But the homeless don’t hang at Fashion Fair. They stand, no matter the cold or heat, at strip mall entrances, patrol Walmarts and Dollar Stores, and often march up to someone getting out of a vehicle to ask for money for a ticket home to Turlock or Taft, never to Marin or Orange County, not even to Fig Garden. They are as desolate looking as a movie star is glitzy, as pained as someone learning he or she is cancer-ridden, as needy as a human can be before finally surrendering to hopelessness. And invariably, as they receive a few cents, they say, “God bless you,” their Saharan faces lighting up like a kid’s when they recognize a $10 bill in their hands.
At Starbucks, most of the espresso worshipers have gigs, cool or warm cars, as the weather demands, fashionable shoes, nice warm jackets. Most have had a warm dinner or are on their way to one. Most have people who care for them, people to text about their day’s winnings and losses, people who most of all will listen. Most have big screens, Wi-Fi and apps that deliver commercials and bloody games, even from Siberia if they wish.
The apostles, in thrift store suits, an I’ve-seen-the-light smile on their faces, and clutching fat bibles to their breasts like
Jesuits founding missions, home in on Starbucks’ clientele, sighting in like a bounty hunter on those in need of Good Book lessons. I suppose even at Starbucks there are people who are lost, who once again have been brutalized by a boss or a spouse. Even at Starbucks, loneliness follows its targets as they search for a break from the owl-eyed vicissitudes that prowl the days. Preachers have their work cut out for them.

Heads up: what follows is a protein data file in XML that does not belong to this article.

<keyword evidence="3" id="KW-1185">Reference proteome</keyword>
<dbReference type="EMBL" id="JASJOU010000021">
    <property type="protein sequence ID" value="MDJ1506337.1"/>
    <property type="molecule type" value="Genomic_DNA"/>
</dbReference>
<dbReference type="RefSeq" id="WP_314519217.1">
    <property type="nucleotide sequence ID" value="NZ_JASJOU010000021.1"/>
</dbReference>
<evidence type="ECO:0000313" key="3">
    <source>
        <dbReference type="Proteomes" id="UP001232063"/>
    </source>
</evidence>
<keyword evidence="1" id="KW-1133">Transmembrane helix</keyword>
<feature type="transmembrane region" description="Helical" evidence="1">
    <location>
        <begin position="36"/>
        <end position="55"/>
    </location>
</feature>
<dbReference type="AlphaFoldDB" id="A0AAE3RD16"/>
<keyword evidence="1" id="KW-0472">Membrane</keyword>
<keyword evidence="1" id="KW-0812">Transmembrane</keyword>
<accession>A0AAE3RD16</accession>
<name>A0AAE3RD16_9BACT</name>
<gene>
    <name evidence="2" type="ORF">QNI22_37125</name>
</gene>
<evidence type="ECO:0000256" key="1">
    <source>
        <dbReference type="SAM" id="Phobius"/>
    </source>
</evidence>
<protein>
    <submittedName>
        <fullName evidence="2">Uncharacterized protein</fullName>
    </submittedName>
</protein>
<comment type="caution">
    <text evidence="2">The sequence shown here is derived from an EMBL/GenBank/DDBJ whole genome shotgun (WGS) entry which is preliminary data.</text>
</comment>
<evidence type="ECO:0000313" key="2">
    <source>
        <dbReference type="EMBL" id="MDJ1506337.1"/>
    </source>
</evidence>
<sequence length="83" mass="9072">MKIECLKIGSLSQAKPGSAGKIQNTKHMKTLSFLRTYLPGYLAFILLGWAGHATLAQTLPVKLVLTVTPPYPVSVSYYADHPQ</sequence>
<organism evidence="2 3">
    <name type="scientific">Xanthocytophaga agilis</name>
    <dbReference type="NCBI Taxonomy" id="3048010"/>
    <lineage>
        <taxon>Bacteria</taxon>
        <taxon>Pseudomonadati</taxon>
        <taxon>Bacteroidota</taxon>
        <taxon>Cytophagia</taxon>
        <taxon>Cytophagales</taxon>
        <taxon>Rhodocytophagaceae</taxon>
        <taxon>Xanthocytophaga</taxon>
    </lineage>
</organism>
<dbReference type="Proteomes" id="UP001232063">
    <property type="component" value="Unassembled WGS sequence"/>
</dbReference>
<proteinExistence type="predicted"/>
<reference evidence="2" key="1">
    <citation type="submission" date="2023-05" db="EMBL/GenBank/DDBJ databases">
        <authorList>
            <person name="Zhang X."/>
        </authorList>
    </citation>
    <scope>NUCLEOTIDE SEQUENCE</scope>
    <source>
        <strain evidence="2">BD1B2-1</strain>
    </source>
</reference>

Yet the contrasts among the people are as stark and as pervasive as serving time in a gulag. Perhaps that’s the dilemma: Some have good luck on their side, have enough vittles and places to work and stay comfortably. While others have no certainty except that they will continue wandering until people pass them by as if they have become just part of the scene like shrubbery or streetlights or trash. As I write this, a beer-belly security guard kicks awake the homeless man here at Starbucks, saying sleeping’s not allowed.
Christmas is now tinged with an awareness that we’re all draining into an apocalyptic hole that God designed especially for humans because we let so many of our brethren suffer. Even the Starbucks preachers avoid the homeless man, who is badly in need of a bath, concentrating on the washed and coiffed with disposable income and who might donate to God’s work.
I’d ask for a warranty, or my money back. Because whatever we and the preachers are doing to advance brotherly love, we are failing like those recalcitrant rockets that must be destroyed lest they come back and kill their makers. That would really ruin Christmas.
Leonard Adame has retired from teaching college English. He now plays drums in various bands, takes photographs, reads mystery novels to a fault and has published poetry in college anthologies. He most enjoys re-learning about human beings from his grandkids. Contact him at email@example.com.